John Dowland - Nocturne

Engels (Middelengels)


Welcome sweete death...
Goe nightly cares, the enemy to rest,
Forbeare a while to vexe my grieved sprite,
So long your weight hath lyne upon my breast,
that loe I live of life bereaved quite,
O give me time to draw my weary breath,
Or let me dye, as I desire the death.
Welcome sweete death, oh life, no life, a hell,
Then thus, and thus I bid the world farewell.
False world farewell, the enemy to rest,
now doe thy worst, I doe not weigh thy spight:
Free from thy cares I live for ever blest,
Enjoying peace and heavenly true delight.
Delight, whom woes nor sorrowes shall amate,
nor feares or teares disturbe her happy state.
And thus I leave thy hopes, thy joyes untrue,
and thus, and thus vaine world againe adue.
Toegevoed door TrampGuyTrampGuy op Vrij, 24/05/2013 - 22:55
Laatst bewerkt door ScieraSciera op Zon, 25/05/2014 - 09:42
Bedankt! 1 keer bedankt


ScieraSciera    Di, 28/05/2013 - 20:46

I've marked it as Middle German for now, it's from the beginning of the 17th century, so it's Early Modern English.
I'd translate it to German but I'm not sure if I understand everything of it correctly; I'd first need a proper translation of it into modern English to be sure.

TrampGuyTrampGuy    Di, 28/05/2013 - 21:15

you can simply press the 'subscribe' button instead

TrampGuyTrampGuy    Di, 28/05/2013 - 21:14

It's pretty easy to understand in terms of vocabulary, so I don't really see what's there to translate into modern English?

ScieraSciera    Di, 28/05/2013 - 21:21

There are some words that I'm not sure about.
Does "vexe" mean "trouble", like in modern english, or does it still have its old, latin meaning of "torture" (which here fits better, at least when translated into german)?
Does "the enemy to rest" mean "the enemy of rest" or is "rest" a verb here? (I'm quite sure that the former is right, though).
Does "loe" mean "low"?
"then thus" is "because of this"? Or "and so"?
Does "weigh" mean "bear"?
And I have no idea what "amate" shall mean.
All this isn't given in dictionaries of contemporary English.
EDIT: And "adue" I also don't understand. Or does it mean "endure"?

TrampGuyTrampGuy    Di, 28/05/2013 - 21:41

vexe = vex
loe = lo (like "look")
weigh = weigh

^^ all of these are almost the same as their modern counterparts. As for the meaning - depends on the context

amate = in context it's the second definition.

"the enemy to rest" - I would assume verb.
"then thus" - "and so" sounds better to me.

adue = "a due"? not sure... probably not.

ScieraSciera    Di, 28/05/2013 - 21:35

Oh, and two more things.
Does "welcome" directly adress the "sweete death" or is it an imperative? I strongly assume the first but the absence of a comma implies the latter interpretation.
And I guess "And thus I leave thy hopes, thy joyes untrue," means
"And so I don't fulfill your hopes and joys"?

TrampGuyTrampGuy    Di, 28/05/2013 - 21:45

Note that most of your what you're uncertain about is contextual. So even if someone will translate it into modern English, he/she could ask the same questions as you.

ScieraSciera    Di, 28/05/2013 - 21:53

Can you still "vex" a spirit in modern english? Haven't heard that, so I wasn't sure what to make of it.

With "low" it also makes sense, but "lo" does fit better. But I couldn't have figured that out.

The modern "weigh" doesn't make any sense here in its dictionary meanings. You don't want to tell me that the modern "weigh" can also mean "endure"?


"the enemy to rest" - I would assume verb.

You sure? I only brought this up because it might be theoretically possible not because I'd think that it really means that.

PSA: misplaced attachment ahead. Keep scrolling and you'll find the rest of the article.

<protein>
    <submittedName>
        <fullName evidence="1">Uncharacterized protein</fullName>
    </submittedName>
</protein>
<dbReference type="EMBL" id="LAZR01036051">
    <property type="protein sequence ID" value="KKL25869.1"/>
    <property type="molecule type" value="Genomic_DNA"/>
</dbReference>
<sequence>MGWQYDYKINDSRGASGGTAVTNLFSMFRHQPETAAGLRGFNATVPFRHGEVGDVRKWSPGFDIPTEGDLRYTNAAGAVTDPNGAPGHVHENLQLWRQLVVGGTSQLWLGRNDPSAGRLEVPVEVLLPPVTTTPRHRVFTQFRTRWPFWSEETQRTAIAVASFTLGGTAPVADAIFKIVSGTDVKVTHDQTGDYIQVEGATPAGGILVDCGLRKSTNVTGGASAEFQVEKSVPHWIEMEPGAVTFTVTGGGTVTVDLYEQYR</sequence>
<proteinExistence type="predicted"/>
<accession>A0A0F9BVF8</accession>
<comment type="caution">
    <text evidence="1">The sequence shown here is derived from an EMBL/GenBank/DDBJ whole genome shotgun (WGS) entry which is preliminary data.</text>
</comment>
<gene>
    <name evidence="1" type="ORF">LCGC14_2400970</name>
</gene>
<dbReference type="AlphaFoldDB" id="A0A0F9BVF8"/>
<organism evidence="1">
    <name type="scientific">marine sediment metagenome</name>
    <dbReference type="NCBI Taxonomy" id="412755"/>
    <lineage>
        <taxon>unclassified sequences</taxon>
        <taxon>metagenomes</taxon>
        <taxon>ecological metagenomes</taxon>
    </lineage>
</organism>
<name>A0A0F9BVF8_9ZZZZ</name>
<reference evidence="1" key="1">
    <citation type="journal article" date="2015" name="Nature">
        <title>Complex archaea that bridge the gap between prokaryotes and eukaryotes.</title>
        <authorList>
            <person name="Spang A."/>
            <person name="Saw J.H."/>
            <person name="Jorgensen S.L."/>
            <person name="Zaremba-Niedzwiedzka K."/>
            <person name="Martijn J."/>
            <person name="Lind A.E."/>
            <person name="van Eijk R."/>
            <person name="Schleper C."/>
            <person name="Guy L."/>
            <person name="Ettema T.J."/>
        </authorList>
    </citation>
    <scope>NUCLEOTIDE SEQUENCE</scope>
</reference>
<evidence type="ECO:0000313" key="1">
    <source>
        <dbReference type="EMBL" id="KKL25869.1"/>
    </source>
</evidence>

"adue" is still unknown.

And yes, I know that many of these are contextual, but normally they would be expressed different in modern english, so a modern english translation that is more than just word per word would make clear which interpretation is the one that's meant.

TrampGuyTrampGuy    Di, 28/05/2013 - 22:18

"to vex ones spirit" is definitely in use, might not be common, but still in use.

About the "loe" and other such "old-like-words-with-an-extra-E-in-the-end" - just remove the E. If you'll listen to the song it could help too - I believe he sings a more modern version.

So what's wrong with "weigh"? you got it right, it's one of its meanings : to bear, to endure....

About "the enemy to rest" I suppose it is possible, but again - contextual. Whatever interpretation you'll choose will be as good as the rest. Unless you're planning on fully analyze this piece - then you'll probably get closer to the true intended meaning.

michealtmichealt    Zat, 16/02/2019 - 18:21

As Sciera said, this is Early Modern English, not Middle English - it's not the only "Middle English" lyric on LT whose author was born after the end of the Middle English period.. I think Dowland published the first version of it in The First Booke of Songes or Ayres in 1597 (but I may be confusing two nocturnes), although maybe the version above was (as Sciera said) written early in the 17th century.

ScieraSciera    Zat, 16/02/2019 - 18:51

We could then make a category for early modern English - but I think it's not necessary.
And to say one language ended at this year and its successor started immediately is a mere convention anyway.

michealtmichealt    Zat, 16/02/2019 - 19:37

Sure one single date is meaningless. But the grammar, spelling, and even the alphabet and some of the vocabulary changed quite a lot and this song has not the slightest connection with Middle English as opposed to Modern English in any of those aspects of the language. Early Modern Engish began to be used at about 1400, and late Middle English was pretty rare by 1470, and nealy non-existent (at least in southern England) by 1500.
I don't think a separate category for Early Modern English is needed because because we don't have a lot of it, but as some of it needs to be translated to sometning more modern it has to go somehere other than unqualified "English". It would perhaps be best if the submitter's comments were to say "this is actually early Modern English rather than Middle English" in the cases where that is rather obvious, so as to avoid misleading or confusing people.